News Detail

A Legacy of Acceptance

Brendan Burke ’06 made a lasting impression on the world of sports before a tragic car accident took his life at the age of 21.

Brendan Burke ’06 was one of those kids who everyone remembers well. He was outgoing, personable, a bright light who made friends easily, a well-adjusted young man who tragically died too young. In 2010, Brendan, a college student at Miami University, was involved in a terrible car accident during a snowstorm. Both he and a friend were killed. His memory lovingly lives on with family and friends, but the car accident might have cut short his public story if not for one 21, Brendan had already made a name for himself. Just months earlier, he had come out as a gay man in an article on, thus sparking a nationwide conversation on homosexuality and athletic participation.
To understand all of this, you have to know that Brendan came from a hockey family. His father is Brian Burke, a famed-NHL manager with a long career in professional and Olympic hockey management and broadcasting. From a young age, Brendan’s world revolved around the ice. It continued at Xaverian, where he played hockey until his senior year before abruptly quitting. At the time, he told his family it was because he wasn’t good enough and didn’t want to be a backup. He later admitted that it was because he didn’t think he could handle another season pretending not to be gay, listening to his teammates’ locker room talk.
After Xaverian, Brendan went on to Miami University in Ohio where the pull of the game hooked him back in. He became a RedHawks student manager and was once again immersed in hockey culture. Then in 2007, he made the brave step to come out to his family...they said they loved him. In 2009, he told the RedHawks organization…they were unphased and supportive. He even came back to Xaverian and told an auditorium full of students about his experience...they gave him a standing ovation. But the biggest splash was when he told ESPN. Brendan had read an article in USA Today written by Justin Bourne, a former minor league hockey player who was advocating for the end of homophobic slurs in hockey locker rooms. Brendan emailed Justin to thank him, and one thing led to another...suddenly Brendan had an offer by ESPN’s John Buccigross to write an article about his coming out and how both his famously tough hockey father and the Miami University hockey program accepted him.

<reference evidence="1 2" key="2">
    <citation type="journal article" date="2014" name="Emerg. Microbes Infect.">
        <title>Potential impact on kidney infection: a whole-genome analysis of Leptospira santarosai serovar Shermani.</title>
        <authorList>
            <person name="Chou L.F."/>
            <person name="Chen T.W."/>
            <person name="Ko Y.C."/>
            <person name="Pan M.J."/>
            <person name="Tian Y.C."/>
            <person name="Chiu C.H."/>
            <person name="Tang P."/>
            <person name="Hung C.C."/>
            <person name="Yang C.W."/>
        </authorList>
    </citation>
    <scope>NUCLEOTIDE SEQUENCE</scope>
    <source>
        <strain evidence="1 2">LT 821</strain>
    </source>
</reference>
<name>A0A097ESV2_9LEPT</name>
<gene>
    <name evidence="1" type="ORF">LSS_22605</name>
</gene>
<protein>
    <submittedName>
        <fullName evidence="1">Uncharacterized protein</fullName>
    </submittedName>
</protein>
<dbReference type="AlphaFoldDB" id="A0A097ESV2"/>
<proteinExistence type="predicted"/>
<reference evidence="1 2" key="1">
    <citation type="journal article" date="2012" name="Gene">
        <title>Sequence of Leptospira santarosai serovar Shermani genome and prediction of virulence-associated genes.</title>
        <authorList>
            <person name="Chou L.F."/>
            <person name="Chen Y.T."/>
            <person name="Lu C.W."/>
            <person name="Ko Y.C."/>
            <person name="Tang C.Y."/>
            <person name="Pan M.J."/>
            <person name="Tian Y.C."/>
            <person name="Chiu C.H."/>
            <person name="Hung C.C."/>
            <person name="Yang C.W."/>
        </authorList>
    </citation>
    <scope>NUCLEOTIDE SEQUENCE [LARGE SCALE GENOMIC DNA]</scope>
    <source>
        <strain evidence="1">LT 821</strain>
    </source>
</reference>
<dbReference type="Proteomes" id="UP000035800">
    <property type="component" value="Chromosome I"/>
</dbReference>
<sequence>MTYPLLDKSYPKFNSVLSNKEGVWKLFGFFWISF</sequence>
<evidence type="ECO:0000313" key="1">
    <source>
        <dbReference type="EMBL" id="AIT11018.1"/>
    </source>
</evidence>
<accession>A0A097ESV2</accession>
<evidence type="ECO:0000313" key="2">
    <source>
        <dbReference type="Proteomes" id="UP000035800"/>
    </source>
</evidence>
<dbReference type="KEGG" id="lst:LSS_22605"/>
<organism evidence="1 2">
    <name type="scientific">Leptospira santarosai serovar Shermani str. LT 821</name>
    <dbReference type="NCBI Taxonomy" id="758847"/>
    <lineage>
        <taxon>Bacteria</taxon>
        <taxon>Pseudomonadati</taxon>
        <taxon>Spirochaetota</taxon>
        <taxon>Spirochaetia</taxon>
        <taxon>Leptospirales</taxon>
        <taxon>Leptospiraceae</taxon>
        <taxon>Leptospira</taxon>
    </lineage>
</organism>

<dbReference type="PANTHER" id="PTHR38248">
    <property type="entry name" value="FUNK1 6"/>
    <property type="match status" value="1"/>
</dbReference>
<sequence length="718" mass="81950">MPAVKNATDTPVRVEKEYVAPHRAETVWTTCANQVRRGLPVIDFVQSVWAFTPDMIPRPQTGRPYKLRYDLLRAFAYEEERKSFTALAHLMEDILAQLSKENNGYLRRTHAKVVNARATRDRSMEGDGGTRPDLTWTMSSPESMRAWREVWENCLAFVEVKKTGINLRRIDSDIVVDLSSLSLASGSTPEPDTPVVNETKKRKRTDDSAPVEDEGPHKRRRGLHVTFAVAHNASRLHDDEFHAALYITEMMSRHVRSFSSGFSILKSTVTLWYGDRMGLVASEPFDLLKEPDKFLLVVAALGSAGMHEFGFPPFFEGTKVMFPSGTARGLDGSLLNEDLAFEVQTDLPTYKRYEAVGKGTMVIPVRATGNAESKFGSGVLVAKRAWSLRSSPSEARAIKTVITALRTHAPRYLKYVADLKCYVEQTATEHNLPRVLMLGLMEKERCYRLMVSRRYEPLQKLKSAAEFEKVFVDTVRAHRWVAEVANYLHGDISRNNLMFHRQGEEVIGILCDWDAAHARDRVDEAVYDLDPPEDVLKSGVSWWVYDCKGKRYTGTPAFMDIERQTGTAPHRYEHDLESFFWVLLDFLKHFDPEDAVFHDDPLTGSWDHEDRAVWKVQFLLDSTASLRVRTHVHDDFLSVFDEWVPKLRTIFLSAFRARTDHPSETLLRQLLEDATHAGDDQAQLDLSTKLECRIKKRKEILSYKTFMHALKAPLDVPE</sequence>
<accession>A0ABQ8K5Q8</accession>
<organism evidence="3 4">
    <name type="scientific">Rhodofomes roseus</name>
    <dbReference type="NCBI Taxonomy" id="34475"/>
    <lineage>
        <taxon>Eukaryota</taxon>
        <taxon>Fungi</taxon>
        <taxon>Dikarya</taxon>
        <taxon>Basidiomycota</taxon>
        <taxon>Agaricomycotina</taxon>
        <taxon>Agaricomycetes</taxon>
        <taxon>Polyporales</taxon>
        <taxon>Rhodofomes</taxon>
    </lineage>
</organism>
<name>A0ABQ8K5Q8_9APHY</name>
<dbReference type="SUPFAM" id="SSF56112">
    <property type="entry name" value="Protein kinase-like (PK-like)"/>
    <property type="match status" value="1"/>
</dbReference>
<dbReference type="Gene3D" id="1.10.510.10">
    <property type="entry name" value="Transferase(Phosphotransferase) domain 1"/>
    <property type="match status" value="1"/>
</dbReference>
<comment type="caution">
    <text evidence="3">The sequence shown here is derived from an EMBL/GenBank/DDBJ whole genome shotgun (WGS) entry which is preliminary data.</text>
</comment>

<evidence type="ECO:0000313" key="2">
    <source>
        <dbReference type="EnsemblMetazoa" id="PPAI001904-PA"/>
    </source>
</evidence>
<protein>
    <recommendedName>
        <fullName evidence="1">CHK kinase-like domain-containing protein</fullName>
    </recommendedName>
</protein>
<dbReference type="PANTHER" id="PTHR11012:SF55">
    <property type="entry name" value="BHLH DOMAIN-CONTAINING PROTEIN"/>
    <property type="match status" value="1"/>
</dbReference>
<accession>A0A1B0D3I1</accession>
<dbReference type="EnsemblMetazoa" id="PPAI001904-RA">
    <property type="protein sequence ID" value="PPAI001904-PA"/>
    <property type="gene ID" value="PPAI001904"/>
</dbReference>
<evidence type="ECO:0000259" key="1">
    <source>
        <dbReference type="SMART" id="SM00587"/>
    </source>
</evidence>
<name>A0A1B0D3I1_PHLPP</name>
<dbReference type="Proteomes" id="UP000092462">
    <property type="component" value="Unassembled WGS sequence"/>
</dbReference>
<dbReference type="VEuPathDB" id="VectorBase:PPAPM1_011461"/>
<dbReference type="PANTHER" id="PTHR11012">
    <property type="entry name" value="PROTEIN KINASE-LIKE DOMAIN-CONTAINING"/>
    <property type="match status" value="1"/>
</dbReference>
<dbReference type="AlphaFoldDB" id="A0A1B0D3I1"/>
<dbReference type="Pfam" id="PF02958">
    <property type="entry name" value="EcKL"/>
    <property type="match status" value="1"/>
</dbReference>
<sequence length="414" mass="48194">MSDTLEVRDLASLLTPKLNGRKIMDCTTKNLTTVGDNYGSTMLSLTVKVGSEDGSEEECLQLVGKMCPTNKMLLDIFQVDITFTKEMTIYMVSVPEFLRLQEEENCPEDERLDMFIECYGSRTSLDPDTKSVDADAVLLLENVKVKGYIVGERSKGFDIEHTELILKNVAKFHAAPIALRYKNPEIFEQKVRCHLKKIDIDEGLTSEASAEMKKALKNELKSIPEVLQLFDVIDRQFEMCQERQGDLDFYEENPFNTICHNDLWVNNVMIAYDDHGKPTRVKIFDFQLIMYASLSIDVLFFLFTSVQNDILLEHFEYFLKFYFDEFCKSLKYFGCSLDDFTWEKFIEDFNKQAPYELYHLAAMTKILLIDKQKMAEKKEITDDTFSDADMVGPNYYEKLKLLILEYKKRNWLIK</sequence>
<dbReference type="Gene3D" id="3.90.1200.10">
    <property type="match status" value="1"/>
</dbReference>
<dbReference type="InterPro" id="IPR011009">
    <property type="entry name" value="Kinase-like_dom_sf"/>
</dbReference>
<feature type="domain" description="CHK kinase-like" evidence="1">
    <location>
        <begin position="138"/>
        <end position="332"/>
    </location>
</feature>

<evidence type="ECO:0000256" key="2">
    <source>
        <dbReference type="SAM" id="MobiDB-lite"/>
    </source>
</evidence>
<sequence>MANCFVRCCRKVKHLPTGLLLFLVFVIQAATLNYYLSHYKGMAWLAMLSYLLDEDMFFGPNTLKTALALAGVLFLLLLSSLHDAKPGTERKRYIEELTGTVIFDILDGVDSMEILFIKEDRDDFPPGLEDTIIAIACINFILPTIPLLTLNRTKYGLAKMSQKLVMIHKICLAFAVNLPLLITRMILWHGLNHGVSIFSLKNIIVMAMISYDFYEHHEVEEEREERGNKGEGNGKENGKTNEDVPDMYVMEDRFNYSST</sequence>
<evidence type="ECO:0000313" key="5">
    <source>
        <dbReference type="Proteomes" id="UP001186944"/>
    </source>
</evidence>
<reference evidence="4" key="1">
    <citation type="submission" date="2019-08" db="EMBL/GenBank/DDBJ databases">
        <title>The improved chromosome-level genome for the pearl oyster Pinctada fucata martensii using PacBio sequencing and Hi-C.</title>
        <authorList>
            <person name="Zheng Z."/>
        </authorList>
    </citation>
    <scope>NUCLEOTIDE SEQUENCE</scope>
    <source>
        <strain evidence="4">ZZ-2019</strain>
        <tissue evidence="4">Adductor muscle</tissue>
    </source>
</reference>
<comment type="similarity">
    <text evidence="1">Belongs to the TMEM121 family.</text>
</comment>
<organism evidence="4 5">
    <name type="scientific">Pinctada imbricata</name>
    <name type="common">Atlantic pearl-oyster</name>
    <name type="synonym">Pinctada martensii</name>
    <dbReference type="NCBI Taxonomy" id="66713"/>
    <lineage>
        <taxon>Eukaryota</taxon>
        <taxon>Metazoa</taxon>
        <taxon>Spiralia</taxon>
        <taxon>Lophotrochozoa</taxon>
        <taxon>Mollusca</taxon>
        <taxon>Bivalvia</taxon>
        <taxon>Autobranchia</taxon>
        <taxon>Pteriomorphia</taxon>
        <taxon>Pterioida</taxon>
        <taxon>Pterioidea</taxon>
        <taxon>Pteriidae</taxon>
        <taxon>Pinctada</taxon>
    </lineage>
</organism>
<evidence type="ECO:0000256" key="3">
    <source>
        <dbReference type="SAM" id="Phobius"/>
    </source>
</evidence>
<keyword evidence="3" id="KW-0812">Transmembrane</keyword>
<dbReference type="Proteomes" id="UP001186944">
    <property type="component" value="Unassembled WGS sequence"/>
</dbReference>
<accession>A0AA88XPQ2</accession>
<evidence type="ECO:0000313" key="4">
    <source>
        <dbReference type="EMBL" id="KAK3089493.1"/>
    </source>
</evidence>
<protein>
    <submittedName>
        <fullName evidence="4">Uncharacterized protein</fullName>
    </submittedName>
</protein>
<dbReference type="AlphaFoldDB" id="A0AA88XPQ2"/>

"Imagine if I was in the opposite situation, with a family that wouldn't accept me, working for a sports team where I knew I couldn't come out because I'd be fired or ostracized,” he is quoted in the ESPN article. “People in that situation deserve to know that they can feel safe, that sports isn't all homophobic and that there are plenty of people in sports who accept people for who they are."
ESPN published the article on December 2, 2009. Days later, Brendan appeared alongside his father in a live TV interview on TSN, talking about how all people should feel safe to participate in sports--gay, straight, or otherwise.
Then on February 10, 2009, Buccigross published another article about Brendan, this one after attending his funeral. He wrote, “A few select people on this earth illuminate. They shine with a softened glow. Not a glow for show, but a glow from an intense love of people and life. You might know a person like this. Brendan Gilmore Burke, who died Friday in a car accident in Indiana and was buried Tuesday in Dorchester, Mass., was one of those people.”
Brendan’s bravery and light made waves in the hockey world, and the ripples have been felt since. Now, his family continues his mission as advocates. His brother, Patrick Burke ’01, helped form the You Can Play Project on the premise that sexual orientation should not matter in sports. “If you can play, you can play” is their motto. He is now the Senior Director of Player Safety for the NHL, but he finds time to continue the conversation, ensuring that Brendan’s message still resonates today.
In March, Patrick, his mother, Kerry, and his two sisters, Molly and Katie, all came to Xaverian to talk to Without XCeption, a club founded to acknowledge and offer support to students in various stages of awareness, acceptance, and openness about their sexual orientation. Brendan’s family talked about his coming out process and their reaction to the news, his experience as a gay man in sports (both at Xaverian and at the collegiate level), and the role his family continues to play as advocates. There were a lot of laughs, a few tears, but most importantly, an open and judgment-free conversation, as the Xaverian community remembers Brendan and strives to carry on his legacy.
“As a Xaverian Brothers Sponsored School, our mission calls us to love and respect each of God’s sons and daughters, without exception,” says Brother Daniel Skala, Headmaster. “We were honored to welcome back the Burke family, and grateful for their candid message of love and acceptance for all. It is our aim at Xaverian to be an inclusive community, respecting the differences in one another.”
For more information about the You Can Play Project, go to
A private, Catholic, college preparatory day school for boys in grades 7-12. The Boston area prep school offers a rigorous academic curriculum, a well-developed campus ministry program focused on faith, character, and leadership, and a proud athletic tradition featuring competitive Division 1 high school athletics in the Catholic Conference.